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I’ve admitted it here before: I’m a dedicated DIYer. Pinterest is a huge playground for me, and I scout craft shows for ideas I can try at home. Like most Martha Stewart wanna bes, I leave a lot of projects undone. It can turn out to be an expensive past time.

After years of this back-and-forth, I’ve realized one important few thing: sometimes DIY is more expensive — in money and time. That’s why I included the following in my book, Math for Grownups. Yes, the example is based on my own, personal experience, except that the ending turned out differently. (The obscure character? Luna of Harry Potter fame.) Had I really thought it through before heading to Joann’s Fabric, I would have saved myself some cash and a lot of time.

Rita loves Halloweʼen, and she loves making her kidsʼ costumes. This year, her 10-year-old daughter has requested a velvet-like cape and gown so that she can dress as some obscure character from her favorite novel about magical kids.

The pattern Rita is using calls for 7 yards of fabric, 2 fancy fasteners, and 3 yards of fringe. Looking at the Sunday circular for the local fabric store, she sees that crushed panne velvet is on sale for \$2.99 per yard and the fringe is priced at \$4 per yard. Rita guesses that the fasteners are about \$5 each. To estimate her costs, she adds everything together:

(7 • \$2.99) + (3 • \$4) + (2 • \$5)

(In case you lost track, that’s 7 yards of fabric at \$2.99 per yard, 3 yards of fringe at \$4 per yard, and 2 frog clasps at \$5 each.)

\$20.93 + \$12 + \$10 = \$42.93

A terrifying price!

Rita is starting to think that a trip to a thrift shop might be a better investment of her time and money. Sometimes doing it yourself just isn’t worth it.

Do you have any scary costume stories? How have you learned to save money while DIY and celebrating Halloween?

Whether for graduation or summer camp or a great trip, a memory book or journal can be a nice way to remember a special time. And since I’m currently addicted to Pinterest, I’ve been browsing tutorials–from simple booklets to fancy, bound books. And then there are flower-pressing books and books constructed with homemade paper. The options are endless. (And they’re all so inspiring!)

From my days as my high school yearbook editor, I know that there’s a little formula used to find the number of pages that a book can have. If you need to have a certain number of pages (at least), you’ll need to employ that tidbit of information. But first you must know how many pages you’d like to have in your book.

Your teenager is headed off for a two-week long camp in the woods. She loves to write in a journal, and you’d like to make her a special book to take with her. If she uses three pages per entry, how many pages does her journal need to have?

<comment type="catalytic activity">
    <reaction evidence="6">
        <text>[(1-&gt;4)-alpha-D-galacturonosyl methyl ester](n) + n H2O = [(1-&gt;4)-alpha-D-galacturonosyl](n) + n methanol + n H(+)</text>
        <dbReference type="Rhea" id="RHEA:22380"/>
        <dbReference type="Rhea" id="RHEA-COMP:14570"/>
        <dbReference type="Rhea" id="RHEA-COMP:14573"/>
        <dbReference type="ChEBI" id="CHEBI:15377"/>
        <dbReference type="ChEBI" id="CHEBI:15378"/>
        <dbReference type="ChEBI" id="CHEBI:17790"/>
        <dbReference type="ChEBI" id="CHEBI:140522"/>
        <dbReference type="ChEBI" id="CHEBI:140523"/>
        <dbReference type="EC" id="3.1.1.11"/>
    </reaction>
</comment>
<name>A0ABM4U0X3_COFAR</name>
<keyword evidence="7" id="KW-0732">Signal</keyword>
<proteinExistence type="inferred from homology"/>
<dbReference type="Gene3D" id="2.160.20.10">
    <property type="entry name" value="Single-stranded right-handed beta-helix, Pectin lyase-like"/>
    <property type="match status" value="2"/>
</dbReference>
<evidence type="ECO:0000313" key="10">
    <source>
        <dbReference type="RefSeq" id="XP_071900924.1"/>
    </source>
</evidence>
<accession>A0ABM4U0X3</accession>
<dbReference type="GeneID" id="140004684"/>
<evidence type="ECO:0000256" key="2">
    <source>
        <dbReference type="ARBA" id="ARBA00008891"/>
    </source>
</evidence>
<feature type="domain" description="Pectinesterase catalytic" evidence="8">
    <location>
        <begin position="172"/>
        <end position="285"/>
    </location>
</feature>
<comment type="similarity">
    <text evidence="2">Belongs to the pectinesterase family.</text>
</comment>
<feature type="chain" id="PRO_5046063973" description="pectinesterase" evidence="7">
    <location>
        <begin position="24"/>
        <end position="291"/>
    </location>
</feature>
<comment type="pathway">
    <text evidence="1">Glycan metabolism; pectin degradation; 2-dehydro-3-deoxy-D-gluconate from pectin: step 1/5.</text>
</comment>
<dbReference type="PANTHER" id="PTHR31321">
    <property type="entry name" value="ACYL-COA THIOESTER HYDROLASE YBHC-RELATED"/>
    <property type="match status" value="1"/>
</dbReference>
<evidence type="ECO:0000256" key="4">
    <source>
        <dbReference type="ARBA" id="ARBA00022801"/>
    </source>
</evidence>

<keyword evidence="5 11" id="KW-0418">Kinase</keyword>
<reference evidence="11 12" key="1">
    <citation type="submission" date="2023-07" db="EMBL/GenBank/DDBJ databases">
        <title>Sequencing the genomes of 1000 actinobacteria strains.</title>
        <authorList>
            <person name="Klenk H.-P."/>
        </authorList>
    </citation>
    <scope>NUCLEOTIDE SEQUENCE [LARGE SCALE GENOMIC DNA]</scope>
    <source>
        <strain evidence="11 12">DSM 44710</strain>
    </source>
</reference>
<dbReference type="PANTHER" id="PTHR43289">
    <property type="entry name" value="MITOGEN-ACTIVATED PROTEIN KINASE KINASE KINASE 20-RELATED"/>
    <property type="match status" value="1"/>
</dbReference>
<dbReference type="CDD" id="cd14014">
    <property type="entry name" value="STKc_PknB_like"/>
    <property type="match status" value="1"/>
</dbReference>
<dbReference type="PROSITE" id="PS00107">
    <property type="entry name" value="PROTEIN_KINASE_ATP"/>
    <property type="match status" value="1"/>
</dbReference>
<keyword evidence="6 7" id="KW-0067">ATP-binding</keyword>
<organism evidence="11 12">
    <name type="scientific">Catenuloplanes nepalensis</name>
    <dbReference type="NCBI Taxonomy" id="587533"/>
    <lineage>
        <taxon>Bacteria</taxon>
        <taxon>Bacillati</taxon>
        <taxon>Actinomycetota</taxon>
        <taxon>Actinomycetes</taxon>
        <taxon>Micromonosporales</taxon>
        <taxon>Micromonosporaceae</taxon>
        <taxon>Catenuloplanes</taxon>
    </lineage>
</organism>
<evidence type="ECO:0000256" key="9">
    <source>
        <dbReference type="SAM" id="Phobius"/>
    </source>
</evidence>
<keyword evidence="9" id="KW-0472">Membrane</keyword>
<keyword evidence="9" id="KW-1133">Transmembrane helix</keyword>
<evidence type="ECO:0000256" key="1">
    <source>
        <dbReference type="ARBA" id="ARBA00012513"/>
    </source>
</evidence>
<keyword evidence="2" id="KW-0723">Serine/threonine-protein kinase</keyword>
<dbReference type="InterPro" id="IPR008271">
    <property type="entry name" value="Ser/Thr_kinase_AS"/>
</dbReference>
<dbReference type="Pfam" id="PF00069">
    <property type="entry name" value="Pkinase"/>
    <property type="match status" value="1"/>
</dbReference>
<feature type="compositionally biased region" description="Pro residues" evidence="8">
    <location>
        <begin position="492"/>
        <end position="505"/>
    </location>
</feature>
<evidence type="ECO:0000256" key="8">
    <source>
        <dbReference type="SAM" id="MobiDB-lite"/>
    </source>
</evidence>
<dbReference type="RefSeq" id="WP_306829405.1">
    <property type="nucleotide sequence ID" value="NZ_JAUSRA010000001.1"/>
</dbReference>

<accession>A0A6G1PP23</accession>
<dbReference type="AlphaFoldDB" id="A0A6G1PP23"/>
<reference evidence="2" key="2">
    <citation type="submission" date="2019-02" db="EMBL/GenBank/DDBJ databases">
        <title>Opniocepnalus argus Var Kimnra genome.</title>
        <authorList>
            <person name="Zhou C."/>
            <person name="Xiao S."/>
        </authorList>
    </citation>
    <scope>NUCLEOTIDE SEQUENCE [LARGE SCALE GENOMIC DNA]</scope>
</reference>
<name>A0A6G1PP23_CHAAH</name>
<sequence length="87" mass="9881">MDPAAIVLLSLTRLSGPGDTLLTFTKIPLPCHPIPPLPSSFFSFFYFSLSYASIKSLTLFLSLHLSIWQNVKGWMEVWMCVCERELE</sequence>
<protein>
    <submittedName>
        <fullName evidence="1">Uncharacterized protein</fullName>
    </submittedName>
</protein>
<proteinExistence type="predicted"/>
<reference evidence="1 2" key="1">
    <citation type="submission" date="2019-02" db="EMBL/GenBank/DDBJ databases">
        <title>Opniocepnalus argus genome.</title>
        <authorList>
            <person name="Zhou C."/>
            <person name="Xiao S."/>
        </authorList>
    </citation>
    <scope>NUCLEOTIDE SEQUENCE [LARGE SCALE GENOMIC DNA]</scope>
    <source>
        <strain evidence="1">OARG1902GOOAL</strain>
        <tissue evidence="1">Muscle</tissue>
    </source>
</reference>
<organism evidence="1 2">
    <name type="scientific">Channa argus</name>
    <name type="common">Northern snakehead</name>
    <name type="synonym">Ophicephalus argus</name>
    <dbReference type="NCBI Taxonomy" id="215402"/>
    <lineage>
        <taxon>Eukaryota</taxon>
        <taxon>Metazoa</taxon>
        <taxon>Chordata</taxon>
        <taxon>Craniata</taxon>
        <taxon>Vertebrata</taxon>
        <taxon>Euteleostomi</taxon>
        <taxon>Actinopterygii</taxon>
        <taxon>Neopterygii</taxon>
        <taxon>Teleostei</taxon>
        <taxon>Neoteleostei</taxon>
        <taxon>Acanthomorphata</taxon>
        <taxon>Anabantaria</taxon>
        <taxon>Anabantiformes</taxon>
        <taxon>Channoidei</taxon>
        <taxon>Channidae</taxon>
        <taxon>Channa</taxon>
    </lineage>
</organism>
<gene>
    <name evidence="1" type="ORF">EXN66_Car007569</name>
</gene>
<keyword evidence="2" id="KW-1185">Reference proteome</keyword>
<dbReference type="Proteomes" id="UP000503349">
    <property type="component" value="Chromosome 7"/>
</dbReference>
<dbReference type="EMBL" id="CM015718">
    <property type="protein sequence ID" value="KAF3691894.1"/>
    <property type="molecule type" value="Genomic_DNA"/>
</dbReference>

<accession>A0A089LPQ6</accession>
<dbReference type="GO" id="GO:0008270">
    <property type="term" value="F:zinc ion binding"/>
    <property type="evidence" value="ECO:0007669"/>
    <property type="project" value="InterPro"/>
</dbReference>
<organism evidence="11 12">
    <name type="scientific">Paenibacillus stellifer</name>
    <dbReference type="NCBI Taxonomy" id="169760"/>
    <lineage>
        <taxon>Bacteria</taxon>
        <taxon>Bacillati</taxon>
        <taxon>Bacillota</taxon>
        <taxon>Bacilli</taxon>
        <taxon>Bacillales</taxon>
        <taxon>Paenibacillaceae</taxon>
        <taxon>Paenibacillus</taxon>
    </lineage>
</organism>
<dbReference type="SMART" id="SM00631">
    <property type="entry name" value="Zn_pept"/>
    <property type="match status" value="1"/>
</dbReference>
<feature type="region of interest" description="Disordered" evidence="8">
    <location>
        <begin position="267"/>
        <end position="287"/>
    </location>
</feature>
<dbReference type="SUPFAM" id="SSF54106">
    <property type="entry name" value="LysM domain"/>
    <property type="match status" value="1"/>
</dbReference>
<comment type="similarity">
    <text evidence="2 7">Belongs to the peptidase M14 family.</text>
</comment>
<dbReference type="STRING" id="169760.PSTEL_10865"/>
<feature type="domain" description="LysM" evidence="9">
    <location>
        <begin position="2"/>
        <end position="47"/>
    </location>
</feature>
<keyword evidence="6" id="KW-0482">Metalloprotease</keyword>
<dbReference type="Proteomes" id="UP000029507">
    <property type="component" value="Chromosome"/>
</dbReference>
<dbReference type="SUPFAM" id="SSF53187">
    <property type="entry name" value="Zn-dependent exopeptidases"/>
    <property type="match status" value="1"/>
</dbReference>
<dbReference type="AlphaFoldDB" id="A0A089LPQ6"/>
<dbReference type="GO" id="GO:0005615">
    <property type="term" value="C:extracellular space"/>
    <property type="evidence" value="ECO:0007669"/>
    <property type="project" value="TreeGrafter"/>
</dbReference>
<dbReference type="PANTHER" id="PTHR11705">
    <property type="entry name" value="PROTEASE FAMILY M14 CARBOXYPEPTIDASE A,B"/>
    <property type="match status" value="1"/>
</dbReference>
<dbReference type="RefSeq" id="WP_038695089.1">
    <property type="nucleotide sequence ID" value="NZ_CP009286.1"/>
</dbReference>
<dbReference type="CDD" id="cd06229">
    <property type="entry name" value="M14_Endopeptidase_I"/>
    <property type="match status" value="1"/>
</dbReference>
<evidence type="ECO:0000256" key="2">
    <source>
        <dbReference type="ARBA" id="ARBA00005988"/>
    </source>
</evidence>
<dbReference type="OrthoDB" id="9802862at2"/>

Let’s assume she’ll be journaling every day of her two-week stay. And let’s assume that she’s leaving on the last day. So that means she’ll journal for a total of 13 days (that’s two weeks, minus one day), and she’ll need a total of 3 • 13 or 39 pages.

But here’s where you’ll need a little book-making insider information. Books are actually made up of signatures, which are sets of folded paper. You can put as many pieces of paper you want in a signature, and you can put as many signatures you want in a book — but the resulting page count will always be a multiple of 4.

(Don’t panic if you don’t remember what a multiple is. Look carefully at the word. You’ll probably notice that multiply is a root, which may cause you to think of multiplication. You’re on the right track. A multiple is a product of two numbers. So the multiples of 4 are: 4, 8, 12, 16, 20, etc. That’s because 4 • 1 = 4, 4 • 2 = 8, 4 • 3 = 12… well, you get the picture.)

In your book, the number of pages must be a multiple of 4, and you need at least 39 pages. Your first question: Can my book have exactly 39 pages? Nope. That’s because 39 is not a multiple of 4.

You need to find a number close to 39 that is a multiple of 4, and you have two obvious choices: 36 (4 • 9) and 40 (4 • 10). Of course, you’re going to chose 40; otherwise, your daughter won’t have enough pages in her book. (Better to have too many than not enough.)

Now you can decide how to create your signatures. I leave those details to the experts. Besides, you need to choose a book style first. Take a look at these great resources I found on Pinterest. Pick one, and have fun!

The Pioneer Woman Makes a Book (from a granola bar box)

Mini Jotter How-To from The Guilded Bee (by way of oh hello friend)

Flower Pressing Book from Family Fun

Teeny-Tiny Leather Spell Book from Ruby Murray

Rainbow Art Book

Have any tips for making memory books? Share them in the comments section!